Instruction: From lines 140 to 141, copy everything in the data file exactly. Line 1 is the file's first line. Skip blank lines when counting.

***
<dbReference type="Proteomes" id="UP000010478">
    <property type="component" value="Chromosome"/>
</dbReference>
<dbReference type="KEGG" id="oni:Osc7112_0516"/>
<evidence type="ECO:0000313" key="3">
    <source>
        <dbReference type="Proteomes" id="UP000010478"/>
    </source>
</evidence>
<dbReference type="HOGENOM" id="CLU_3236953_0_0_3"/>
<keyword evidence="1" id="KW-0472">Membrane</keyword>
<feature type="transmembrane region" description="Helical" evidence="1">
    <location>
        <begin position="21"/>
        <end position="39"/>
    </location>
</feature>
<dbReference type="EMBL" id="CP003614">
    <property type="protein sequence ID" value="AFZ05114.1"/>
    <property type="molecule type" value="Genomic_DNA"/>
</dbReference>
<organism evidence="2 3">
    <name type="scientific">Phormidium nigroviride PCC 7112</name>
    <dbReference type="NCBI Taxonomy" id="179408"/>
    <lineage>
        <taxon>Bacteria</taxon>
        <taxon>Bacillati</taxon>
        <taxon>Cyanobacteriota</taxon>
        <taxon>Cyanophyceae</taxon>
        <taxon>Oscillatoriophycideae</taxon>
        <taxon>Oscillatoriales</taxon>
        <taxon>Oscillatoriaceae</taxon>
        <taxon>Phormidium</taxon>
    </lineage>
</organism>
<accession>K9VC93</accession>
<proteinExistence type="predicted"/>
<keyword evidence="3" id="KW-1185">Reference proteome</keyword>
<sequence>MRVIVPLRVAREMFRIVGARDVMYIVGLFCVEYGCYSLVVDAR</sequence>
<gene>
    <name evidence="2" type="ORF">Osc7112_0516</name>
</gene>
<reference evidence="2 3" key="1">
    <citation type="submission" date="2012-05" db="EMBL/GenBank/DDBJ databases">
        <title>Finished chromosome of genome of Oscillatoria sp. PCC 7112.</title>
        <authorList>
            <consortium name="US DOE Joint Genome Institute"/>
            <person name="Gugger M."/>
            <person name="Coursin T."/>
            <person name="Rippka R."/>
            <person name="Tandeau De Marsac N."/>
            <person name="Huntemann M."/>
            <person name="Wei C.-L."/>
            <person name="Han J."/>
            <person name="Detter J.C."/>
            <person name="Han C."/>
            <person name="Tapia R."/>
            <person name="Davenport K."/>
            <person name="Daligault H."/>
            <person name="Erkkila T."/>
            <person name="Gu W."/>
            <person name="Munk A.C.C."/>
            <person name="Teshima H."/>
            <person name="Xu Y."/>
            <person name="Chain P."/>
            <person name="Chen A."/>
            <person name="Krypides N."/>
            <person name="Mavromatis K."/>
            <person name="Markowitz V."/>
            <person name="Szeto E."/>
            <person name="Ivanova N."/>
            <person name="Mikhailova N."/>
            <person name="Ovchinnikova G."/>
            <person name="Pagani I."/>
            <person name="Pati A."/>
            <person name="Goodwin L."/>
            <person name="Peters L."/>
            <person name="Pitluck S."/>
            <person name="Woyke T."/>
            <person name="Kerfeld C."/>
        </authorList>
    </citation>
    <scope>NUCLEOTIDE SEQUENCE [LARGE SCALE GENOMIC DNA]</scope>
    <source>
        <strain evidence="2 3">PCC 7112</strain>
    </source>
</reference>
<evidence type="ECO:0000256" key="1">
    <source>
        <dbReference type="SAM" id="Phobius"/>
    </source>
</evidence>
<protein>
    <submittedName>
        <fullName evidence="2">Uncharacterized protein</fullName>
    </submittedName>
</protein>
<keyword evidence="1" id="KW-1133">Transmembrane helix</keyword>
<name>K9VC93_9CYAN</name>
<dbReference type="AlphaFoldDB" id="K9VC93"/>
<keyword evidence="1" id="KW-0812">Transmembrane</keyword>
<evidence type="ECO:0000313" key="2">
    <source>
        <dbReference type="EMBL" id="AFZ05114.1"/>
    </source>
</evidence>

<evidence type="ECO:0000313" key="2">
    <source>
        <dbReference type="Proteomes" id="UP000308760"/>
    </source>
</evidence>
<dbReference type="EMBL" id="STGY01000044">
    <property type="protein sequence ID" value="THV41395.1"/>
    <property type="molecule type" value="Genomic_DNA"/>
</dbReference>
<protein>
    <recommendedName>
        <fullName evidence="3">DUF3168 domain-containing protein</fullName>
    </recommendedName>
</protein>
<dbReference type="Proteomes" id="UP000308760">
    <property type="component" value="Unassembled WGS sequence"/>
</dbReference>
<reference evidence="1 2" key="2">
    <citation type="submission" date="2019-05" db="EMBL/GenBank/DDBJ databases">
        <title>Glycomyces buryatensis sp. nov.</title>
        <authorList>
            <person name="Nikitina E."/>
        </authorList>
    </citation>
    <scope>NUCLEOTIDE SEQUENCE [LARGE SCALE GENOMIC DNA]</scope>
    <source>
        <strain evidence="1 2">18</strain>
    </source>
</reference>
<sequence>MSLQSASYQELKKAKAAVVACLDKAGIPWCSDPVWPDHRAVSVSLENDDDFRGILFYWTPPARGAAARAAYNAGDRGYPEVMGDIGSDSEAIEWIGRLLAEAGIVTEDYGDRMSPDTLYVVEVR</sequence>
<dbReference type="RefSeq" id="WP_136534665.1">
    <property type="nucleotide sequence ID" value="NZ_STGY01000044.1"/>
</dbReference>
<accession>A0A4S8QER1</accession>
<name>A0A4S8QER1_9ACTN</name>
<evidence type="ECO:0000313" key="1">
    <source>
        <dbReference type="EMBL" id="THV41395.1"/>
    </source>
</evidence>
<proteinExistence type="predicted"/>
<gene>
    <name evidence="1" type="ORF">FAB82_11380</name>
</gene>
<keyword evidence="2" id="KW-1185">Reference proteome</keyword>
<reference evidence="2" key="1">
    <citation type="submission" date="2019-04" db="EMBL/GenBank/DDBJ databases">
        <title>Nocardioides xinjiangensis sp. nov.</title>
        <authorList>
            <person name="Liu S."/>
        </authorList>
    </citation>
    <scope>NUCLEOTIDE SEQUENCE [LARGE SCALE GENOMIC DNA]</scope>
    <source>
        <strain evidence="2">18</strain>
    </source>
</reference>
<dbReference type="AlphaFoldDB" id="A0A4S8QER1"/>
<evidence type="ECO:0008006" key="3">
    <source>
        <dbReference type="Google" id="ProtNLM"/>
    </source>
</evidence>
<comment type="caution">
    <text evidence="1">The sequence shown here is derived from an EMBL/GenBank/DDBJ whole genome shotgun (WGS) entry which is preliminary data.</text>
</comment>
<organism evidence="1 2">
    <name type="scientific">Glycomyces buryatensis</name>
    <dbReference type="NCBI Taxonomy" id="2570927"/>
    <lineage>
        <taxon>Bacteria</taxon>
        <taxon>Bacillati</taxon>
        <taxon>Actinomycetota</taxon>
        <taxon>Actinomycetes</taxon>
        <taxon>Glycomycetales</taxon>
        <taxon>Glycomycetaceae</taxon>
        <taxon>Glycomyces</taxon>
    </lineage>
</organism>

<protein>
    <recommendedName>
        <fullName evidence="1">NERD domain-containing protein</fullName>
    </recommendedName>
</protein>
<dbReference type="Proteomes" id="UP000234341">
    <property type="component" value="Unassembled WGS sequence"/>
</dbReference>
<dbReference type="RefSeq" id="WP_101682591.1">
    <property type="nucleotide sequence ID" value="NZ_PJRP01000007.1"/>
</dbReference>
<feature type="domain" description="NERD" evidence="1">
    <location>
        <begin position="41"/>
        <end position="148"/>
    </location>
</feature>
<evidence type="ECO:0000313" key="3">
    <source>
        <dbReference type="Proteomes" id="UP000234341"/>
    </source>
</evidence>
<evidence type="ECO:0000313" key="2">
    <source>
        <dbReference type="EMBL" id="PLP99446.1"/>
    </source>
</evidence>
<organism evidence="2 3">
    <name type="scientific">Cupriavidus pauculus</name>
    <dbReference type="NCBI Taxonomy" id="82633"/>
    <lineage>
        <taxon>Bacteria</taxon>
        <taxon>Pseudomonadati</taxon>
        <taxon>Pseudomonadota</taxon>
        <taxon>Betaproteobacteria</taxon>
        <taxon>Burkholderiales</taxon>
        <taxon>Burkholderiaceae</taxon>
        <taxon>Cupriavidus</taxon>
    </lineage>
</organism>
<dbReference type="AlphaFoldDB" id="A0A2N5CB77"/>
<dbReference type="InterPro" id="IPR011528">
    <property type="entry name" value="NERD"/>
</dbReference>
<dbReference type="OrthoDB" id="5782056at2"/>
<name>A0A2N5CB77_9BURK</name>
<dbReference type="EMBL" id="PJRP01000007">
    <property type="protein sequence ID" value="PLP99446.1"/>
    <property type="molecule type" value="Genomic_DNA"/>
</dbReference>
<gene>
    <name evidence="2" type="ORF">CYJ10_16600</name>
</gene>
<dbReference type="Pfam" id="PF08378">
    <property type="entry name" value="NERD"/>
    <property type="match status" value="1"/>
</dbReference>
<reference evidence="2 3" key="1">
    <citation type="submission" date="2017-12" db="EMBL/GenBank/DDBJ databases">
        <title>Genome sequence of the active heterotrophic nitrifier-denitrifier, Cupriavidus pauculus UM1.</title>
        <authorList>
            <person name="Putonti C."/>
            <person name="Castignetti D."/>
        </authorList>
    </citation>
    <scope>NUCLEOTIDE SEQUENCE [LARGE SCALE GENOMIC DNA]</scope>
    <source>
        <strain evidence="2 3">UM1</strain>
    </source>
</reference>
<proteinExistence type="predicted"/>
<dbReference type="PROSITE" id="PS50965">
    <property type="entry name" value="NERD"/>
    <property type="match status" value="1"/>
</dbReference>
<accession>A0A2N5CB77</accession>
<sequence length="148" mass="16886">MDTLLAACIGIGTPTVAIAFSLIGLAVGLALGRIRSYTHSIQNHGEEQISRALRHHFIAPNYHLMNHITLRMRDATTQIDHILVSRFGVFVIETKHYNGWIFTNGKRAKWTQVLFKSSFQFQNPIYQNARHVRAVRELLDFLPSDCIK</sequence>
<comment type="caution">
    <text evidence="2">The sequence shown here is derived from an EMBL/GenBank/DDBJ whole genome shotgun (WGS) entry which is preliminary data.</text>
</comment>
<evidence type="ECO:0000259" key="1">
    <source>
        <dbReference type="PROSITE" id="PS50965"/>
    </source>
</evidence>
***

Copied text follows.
<accession>A0A4S8QER1</accession>
<name>A0A4S8QER1_9ACTN</name>